If you’re a parent looking at them for the first time, then you’re likely a bit overwhelmed by Pennsylvania’s child support guidelines. Judges use the guidelines to calculate how much support should be paid.

In general, the factors that affect the amount of child support are the following:

  • Each parent’s net monthly income
  • The number of children to be supported
  • Costs of medical insurance, medical care and daycare for the child
  • The child’s living arrangements, including shelter, food and clothing
  • Educational and extracurricular expenses
  • If applicable, any Social Security benefits the child receives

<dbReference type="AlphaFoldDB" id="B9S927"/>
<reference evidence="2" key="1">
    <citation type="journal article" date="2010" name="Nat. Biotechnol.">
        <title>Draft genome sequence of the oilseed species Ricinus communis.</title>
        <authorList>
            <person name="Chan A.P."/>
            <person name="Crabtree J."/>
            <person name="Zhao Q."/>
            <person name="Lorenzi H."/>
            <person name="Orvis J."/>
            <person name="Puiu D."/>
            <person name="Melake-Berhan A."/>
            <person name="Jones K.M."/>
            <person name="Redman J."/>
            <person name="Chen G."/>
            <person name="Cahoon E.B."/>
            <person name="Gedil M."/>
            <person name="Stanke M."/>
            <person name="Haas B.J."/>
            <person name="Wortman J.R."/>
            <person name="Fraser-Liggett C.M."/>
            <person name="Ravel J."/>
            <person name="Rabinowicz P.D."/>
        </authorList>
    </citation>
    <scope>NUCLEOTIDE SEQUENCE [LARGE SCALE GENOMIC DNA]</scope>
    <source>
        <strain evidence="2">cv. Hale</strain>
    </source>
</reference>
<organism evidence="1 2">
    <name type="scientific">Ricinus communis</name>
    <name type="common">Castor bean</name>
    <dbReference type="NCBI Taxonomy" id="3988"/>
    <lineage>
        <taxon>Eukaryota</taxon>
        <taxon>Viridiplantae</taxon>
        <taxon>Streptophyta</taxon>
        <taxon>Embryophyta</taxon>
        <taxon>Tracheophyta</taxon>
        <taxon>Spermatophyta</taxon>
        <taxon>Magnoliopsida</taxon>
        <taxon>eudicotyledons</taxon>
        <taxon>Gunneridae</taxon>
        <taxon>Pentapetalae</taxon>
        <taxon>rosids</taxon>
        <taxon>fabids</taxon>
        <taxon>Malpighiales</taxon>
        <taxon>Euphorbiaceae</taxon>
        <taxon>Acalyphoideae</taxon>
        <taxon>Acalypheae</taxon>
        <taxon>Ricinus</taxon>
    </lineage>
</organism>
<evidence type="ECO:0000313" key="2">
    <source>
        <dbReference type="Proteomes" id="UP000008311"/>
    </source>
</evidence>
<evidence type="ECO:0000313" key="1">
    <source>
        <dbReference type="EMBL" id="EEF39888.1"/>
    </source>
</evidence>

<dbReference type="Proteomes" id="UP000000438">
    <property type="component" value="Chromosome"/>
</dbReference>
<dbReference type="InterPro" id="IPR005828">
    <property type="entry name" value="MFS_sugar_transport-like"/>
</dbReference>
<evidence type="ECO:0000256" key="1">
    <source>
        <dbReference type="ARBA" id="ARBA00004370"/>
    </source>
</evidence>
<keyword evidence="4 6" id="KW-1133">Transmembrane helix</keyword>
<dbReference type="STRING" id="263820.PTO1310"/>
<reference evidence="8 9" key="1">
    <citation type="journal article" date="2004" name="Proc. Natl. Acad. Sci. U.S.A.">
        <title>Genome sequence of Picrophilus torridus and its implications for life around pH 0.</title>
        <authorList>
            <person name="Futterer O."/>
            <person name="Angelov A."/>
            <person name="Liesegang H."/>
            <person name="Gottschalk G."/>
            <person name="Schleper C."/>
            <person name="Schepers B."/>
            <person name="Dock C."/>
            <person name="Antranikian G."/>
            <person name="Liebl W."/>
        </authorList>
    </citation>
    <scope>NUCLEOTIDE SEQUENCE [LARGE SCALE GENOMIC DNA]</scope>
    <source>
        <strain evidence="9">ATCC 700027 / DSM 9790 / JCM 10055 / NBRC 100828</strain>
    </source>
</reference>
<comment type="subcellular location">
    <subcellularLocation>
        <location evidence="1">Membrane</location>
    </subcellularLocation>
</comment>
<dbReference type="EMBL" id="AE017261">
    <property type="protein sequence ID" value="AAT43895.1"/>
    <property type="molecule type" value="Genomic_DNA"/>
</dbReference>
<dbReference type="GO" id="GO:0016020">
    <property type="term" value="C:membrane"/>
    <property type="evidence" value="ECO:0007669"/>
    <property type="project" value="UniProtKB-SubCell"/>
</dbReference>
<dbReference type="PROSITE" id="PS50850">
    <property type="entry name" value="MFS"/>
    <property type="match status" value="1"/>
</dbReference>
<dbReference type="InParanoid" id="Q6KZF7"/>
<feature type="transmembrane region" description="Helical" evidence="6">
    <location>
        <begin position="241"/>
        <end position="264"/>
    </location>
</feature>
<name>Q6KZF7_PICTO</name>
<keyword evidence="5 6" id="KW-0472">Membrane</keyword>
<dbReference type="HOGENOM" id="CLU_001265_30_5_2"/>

In Pennsylvania, the child support guidelines are reviewed every four years, and in general, child support must be paid until the child turns 18. However, support may continue beyond age 18 if, at that time, the child is still in high school or if the child has special needs that require continuing support.

Under certain circumstances, child support orders can also be modified, either up or down. For example, if the paying parent — known as the obligor parent in Pennsylvania law — suffers an injury that prevents him or her from working, then a downward modification of child support may be appropriate. Likewise, an upward modification may be appropriate if the obligor parent gets a raise or the costs of caring for the child increase.

If you live in Pennsylvania, then you can file for child support through your local Domestic Relations office, and Bononi & Company has a child support question-and-answer page that may prove helpful.

Any parent with questions about child support in Pennsylvania may also want to speak with a family law attorney.